A new amendment to the Slovak Commercial Code (Act No. 9/2013 Coll.) has been passed by the Slovak legislator (the "CC Amendment"), mainly as a result of im-plementation of the EU directive on combating late payment in commercial transac-tions. Effective 1 February 2013, the CC Amendment brings forward the following key changes:

New regulation on late payment in commercial transactions

The most significant changes in this regard concern (i) payment periods and (ii) sta-tutory interest for late payment. The ultimate goal of these changes is to prevent late payments in commercial contracts concluded after 1 February 2013.

According to the previous regulation, the maturity of monetary obligation was left to contractual freedom, echoing the almost unlimited will of the contractual parties. The CC Amendment, although still providing the contractual parties with room to agree upon the payment period, narrows down the choice to a maximum of 60 ca-lendar days from the later of (i) the date of receipt of the invoice by the debtor (or an equivalent request for payment); or (ii) the date of fulfillment of the creditor's claim. Longer payment periods are admissible only if it is not grossly unfair with re-spect to the creditor’s rights and obligations.

If the debtor falls into arrears with its monetary obligations, interest for late pay-ment applies in the amount as agreed between the parties. In the absence of such an agreement, the debtor is obliged to pay statutory interest for late payment cal-culated as the sum of the interest rate applied by the European Central Bank to its main refinancing operations effective on the first day of the arrears and the margin rate of nine percentage points. In addition, the debtor shall be liable to pay the creditor a lump sum compensation for recovery costs in the amount of EUR 40.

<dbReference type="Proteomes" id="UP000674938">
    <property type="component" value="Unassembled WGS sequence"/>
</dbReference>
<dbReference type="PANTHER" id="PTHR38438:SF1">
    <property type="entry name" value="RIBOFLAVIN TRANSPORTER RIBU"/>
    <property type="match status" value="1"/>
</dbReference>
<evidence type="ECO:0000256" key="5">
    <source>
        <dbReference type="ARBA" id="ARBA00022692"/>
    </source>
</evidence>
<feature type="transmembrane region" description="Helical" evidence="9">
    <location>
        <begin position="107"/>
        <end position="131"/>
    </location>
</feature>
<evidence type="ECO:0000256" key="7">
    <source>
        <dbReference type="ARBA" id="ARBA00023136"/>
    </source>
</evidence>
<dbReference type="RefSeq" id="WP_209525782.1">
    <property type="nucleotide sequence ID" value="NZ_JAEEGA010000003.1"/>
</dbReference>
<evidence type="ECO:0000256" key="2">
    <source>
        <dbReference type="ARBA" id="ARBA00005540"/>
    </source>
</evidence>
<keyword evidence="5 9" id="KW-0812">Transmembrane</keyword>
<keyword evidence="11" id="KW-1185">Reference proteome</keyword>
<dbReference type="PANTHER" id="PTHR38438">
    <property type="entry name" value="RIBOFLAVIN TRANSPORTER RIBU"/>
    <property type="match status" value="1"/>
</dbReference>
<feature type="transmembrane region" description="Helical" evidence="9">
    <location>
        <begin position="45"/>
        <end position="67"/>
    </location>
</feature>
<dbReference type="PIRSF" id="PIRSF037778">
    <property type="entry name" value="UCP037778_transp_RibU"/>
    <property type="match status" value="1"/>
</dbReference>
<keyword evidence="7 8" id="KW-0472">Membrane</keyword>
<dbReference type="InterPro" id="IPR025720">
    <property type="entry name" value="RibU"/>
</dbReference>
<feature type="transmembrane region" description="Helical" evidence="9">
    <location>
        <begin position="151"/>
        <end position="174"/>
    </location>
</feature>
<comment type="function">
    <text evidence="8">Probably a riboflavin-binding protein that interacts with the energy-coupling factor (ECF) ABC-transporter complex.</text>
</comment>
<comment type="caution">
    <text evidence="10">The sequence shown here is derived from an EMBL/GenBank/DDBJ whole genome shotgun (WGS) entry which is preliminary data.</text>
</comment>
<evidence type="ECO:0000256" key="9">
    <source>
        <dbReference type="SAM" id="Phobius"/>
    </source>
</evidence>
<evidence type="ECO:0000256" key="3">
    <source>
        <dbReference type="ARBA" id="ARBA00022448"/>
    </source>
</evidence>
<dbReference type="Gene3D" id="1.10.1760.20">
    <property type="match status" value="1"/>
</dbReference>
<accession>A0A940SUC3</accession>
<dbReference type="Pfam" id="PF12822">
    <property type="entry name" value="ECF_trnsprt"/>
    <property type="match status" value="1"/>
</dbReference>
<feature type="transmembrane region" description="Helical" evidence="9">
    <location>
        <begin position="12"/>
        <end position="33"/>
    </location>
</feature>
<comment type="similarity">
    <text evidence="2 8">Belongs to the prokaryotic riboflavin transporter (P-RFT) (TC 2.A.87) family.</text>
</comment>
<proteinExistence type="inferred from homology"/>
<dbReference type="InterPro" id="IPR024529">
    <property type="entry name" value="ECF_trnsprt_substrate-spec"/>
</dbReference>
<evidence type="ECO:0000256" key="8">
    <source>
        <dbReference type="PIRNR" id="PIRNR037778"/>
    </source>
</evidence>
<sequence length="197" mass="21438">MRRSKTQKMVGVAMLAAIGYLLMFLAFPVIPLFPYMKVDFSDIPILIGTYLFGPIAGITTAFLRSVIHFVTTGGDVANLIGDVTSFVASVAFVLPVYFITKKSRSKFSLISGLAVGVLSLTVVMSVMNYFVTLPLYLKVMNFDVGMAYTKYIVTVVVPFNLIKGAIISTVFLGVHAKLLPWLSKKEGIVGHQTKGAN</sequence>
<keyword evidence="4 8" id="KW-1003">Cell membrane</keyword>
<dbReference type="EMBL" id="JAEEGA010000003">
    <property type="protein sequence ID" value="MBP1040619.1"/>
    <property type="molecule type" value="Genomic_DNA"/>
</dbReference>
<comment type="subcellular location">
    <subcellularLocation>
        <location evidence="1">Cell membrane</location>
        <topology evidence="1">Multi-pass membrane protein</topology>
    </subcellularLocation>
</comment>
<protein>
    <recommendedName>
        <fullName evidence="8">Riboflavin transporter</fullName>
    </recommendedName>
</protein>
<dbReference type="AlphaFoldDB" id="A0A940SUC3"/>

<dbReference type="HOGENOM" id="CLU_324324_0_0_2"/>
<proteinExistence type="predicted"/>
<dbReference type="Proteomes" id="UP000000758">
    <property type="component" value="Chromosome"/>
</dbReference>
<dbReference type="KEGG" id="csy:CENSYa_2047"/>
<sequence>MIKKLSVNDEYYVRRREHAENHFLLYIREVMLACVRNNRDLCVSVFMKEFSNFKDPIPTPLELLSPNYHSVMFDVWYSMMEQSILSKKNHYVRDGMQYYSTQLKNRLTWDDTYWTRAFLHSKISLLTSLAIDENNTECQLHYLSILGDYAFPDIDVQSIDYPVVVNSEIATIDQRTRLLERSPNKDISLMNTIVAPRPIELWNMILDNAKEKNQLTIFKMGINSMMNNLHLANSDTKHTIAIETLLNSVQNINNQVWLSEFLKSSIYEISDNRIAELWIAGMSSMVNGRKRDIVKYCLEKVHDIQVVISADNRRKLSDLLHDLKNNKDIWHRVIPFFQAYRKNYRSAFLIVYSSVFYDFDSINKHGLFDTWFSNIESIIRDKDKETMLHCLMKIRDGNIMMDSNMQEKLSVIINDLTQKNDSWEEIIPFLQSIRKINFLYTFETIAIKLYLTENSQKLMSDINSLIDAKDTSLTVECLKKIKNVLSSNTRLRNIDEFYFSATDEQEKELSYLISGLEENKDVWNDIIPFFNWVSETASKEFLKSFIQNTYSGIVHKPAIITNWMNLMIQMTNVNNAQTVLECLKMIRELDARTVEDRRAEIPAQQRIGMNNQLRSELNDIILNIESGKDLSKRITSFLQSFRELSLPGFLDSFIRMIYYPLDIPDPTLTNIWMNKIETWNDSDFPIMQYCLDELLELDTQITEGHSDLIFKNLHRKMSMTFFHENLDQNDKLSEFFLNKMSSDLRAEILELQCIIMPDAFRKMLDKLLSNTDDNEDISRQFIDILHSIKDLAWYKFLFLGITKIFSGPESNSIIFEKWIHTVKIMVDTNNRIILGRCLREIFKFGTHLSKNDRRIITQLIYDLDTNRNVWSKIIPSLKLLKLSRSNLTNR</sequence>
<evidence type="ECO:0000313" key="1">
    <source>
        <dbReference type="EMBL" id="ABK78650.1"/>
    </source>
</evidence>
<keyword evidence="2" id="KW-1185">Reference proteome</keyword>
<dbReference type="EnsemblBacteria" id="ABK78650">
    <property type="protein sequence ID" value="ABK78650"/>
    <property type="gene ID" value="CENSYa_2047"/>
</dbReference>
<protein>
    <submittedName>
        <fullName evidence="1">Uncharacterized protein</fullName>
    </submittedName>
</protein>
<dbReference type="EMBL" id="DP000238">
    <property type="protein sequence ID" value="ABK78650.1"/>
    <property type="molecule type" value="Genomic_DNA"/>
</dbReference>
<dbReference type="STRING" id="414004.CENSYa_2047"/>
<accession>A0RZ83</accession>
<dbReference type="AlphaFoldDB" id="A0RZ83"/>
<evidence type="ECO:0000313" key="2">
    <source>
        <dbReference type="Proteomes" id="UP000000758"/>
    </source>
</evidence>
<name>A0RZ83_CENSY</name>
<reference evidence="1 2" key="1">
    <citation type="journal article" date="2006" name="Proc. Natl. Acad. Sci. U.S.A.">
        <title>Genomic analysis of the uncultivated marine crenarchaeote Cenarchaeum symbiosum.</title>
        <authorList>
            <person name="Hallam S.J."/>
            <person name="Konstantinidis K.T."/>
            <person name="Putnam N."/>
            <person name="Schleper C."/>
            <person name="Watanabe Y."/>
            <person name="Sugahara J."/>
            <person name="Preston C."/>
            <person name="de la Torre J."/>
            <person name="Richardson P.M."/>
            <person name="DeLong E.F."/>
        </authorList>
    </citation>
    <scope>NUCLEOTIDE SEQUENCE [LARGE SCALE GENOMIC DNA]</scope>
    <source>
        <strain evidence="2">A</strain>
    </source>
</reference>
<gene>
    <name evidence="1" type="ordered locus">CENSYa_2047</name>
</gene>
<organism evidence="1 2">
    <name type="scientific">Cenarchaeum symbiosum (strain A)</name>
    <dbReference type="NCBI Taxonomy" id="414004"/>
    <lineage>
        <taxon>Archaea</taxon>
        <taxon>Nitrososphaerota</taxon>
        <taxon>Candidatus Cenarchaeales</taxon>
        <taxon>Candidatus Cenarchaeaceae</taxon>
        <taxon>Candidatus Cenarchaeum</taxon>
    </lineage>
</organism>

Special regulation of certain aspects of late payments applies where the transaction includes consumers or public authorities, or payment in installments.

Corporate law-related change - new formal requirement for decisions of the general meeting in a limited liability company

The CC Amendment mandates that the signature of the chairman of the general meeting be officially verified in case this corporate body resolves on (i) the ap-pointment, recall and remuneration of the company's executive director and the ap-pointment or removal of a proxy; (ii) the approval of the agreement on the sale of the enterprise (or part of it); (iii) the increase or reduction of the registered capital; (iv) in kind contributions; (v) winding-up of a company, or its conversion into another corporate form. The same requirement applies to one-man companies in which the decision-making power of the general meeting is exercised by the sole shareholder. In this light, the signature of the sole shareholder -- or in the case of shareholder - legal entity, of its authorized representative -- shall be officially verified.

Nevertheless, it is interesting to note that these formalities do not affect circular resolutions on the above specified matters passed by shareholders outside the com-pany's general meeting (i.e. circular voting of the shareholders).

Other changes

Finally, the CC Amendment introduces certain other changes, namely (i) additional clarity on the process by which employees elect supervisory board members in those joint stock companies in which employees´ participation right applies accord-ing to law or articles of association; and (ii) extension of unfair competition protec-tion by ban on usage of business name or designation of enterprise which might cause substitution of the business for a public register.